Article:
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WIF Tracing - A big time saver

 

Posted on Friday, February 10, 2012 9:20 PM

Peter Borremans by Peter Borremans

Read in this blog post how WIF Tracing can be a big time saver when troubleshooting security problems.

When developing applications that make use of Windows Identity Foundation - WIF (Microsoft's technology to deal with claims-based security in your services) you can encounter exceptions that are not very precise/clear.

In this blog post I will show the difference between WCF tracing and WIF tracing based upon a sample application that is made to fail. The sample application consists of a client calling a service by first obtaining a security token from AD FS 2.0 and then asking the service to enumerate the claims present in the security token. The client will show the claims enumeration as received from the service. 

When I run my application (both the host and the client) this is the result:

The window in the background is my ServiceHost, the window in the front is the client. When the client calls the service over transport security the presented claims are enumerated as expected, when doing the same over message security the communication fails.

We will try to find the root cause of the problem by looking into WCF and WIF tracing.

The first thing the seasoned .NET developer will think of is to go in the .config file of your service and enable WCF Tracing:

 

Let's have a look what helpful information we can find in the WCF tracelog and WCF message log after running the sample.

The trace log shows this exception:

 

The message log shows this SOAP fault:

 

Although we have some useful information, "Message security verification failed" and "Security token could not be authenticated" can have a lot of reasons. We are interested in more detailed information about what goes wrong in the communication between clients, AD FS 2.0 and the service.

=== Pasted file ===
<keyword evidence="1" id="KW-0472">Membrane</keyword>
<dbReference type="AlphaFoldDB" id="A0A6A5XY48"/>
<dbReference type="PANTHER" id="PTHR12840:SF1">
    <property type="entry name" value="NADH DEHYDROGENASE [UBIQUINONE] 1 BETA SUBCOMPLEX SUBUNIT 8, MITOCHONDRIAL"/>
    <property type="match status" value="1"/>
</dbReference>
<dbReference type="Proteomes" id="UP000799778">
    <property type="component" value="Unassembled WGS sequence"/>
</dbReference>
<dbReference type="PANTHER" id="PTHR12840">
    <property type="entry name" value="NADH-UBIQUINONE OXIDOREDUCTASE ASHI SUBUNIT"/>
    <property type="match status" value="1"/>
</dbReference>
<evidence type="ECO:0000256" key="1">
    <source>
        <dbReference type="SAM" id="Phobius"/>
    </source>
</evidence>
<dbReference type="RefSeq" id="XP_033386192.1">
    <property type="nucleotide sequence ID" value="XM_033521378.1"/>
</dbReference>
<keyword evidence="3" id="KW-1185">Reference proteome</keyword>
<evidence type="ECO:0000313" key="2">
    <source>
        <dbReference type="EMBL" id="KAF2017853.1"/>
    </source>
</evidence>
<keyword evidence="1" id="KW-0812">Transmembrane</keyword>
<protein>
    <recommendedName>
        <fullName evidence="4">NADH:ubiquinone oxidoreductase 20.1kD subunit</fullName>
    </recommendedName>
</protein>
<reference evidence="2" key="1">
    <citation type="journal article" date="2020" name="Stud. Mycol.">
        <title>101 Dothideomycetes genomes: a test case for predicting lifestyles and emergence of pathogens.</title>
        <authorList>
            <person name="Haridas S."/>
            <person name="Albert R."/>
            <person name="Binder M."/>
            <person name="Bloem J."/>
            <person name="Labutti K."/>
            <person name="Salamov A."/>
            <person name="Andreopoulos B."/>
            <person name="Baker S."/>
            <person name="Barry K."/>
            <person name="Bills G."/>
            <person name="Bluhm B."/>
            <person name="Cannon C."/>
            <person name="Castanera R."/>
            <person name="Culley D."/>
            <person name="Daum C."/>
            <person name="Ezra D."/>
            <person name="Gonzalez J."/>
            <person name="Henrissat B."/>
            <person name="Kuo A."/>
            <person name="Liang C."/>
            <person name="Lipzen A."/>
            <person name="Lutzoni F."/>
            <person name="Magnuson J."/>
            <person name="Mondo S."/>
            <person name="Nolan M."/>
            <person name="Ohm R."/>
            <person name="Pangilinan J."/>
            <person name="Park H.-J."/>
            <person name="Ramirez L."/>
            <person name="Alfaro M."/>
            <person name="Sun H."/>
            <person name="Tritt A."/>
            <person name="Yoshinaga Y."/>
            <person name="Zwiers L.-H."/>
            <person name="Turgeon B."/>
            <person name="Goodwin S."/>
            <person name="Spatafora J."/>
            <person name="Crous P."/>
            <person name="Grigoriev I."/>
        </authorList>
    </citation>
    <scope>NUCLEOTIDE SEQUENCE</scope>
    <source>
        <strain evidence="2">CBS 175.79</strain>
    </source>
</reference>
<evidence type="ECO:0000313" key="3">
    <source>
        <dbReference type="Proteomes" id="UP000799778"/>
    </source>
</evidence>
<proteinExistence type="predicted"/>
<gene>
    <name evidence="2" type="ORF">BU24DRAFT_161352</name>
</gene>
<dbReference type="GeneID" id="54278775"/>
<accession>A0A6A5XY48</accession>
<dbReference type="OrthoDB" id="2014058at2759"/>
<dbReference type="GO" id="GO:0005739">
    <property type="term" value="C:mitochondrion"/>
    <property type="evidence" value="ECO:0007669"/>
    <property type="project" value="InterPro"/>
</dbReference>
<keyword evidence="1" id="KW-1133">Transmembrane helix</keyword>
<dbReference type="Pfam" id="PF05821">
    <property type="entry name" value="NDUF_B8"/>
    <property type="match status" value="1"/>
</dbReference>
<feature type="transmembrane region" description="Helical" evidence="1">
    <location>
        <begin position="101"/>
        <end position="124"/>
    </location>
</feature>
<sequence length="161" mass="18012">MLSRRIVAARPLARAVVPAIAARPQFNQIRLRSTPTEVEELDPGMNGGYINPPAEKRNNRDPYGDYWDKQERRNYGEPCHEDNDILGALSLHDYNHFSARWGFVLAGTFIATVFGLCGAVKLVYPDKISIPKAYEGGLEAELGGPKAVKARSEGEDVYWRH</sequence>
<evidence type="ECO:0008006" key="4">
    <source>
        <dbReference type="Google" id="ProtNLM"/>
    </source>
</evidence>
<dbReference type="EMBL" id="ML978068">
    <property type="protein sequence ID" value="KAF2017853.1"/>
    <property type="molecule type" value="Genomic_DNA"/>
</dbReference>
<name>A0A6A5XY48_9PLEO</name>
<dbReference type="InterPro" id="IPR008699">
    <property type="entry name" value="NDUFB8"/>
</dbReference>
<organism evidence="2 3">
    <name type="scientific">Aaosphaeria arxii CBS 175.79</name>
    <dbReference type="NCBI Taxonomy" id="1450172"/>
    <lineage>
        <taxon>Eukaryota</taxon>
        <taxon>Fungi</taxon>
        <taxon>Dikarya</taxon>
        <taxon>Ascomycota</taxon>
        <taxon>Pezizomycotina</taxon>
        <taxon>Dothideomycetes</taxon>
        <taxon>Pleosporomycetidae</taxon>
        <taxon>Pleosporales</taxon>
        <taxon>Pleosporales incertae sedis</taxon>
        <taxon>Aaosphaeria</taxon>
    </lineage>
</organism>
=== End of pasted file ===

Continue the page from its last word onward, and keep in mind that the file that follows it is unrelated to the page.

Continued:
To find more detailed information we can enable WIF Tracing. WIF tracing cannot be enabled by clicking 'enable' in the Service Configuration Editor tool like we did for WCF Trace. However the idea is similar.

We only need to add two things to our config file (can also be done via the Service Configuration Editor tool):
- A diagnostics source: Microsoft.IdentityModel
- A listener (shared or not)

 The Xml representation looks like this: 

<system.diagnostics>
    <sources>
...
      <source name="Microsoft.IdentityModel" switchValue="Verbose">
         <listeners>
           <add name="WIFListener" />
         </listeners>
      </source>
...
    </sources>
    <sharedListeners>
...
      <add initializeData="c:\...\wif.svclog" type ="System.Diagnostics.XmlWriterTraceListener, System, Version=4.0.0.0, Culture=neutral, PublicKeyToken=b77a5c561934e089" name="WIFListener" />
    </sharedListeners>
</system.diagnostics>

The Service Configuration Editor tool view looks like this:

 

That't all you need to do to enable WIF tracing.

Let's re-run the sample app with WIF tracing enabled and hit against the same exception...

After opening the WIF trace-file, I can see this information:

 

As you can see, WIF Tracing gives us a much clearer exception message:

"ID1038: The AudienceRestrictionCondition was not valid because the specified Audience is not present in AudienceUris.
Audience: 'http://localhost:8733/ClaimsEnumeratorService/'"

After checking the service config file, I can see that WIF is exaclty right :)

The audienceUri for my endpoint that uses message security is commented out.
Thanks to WIF tracing I can troubleshoot problems like this in a reasonable time, with only WCF tracing the exception details are just not enough to point you to the right direction.

Both WCF and WIF tracing are priceless for .NET developers...

 

Peter Borremans

Categories: Security WCF WIF
written by: Peter Borremans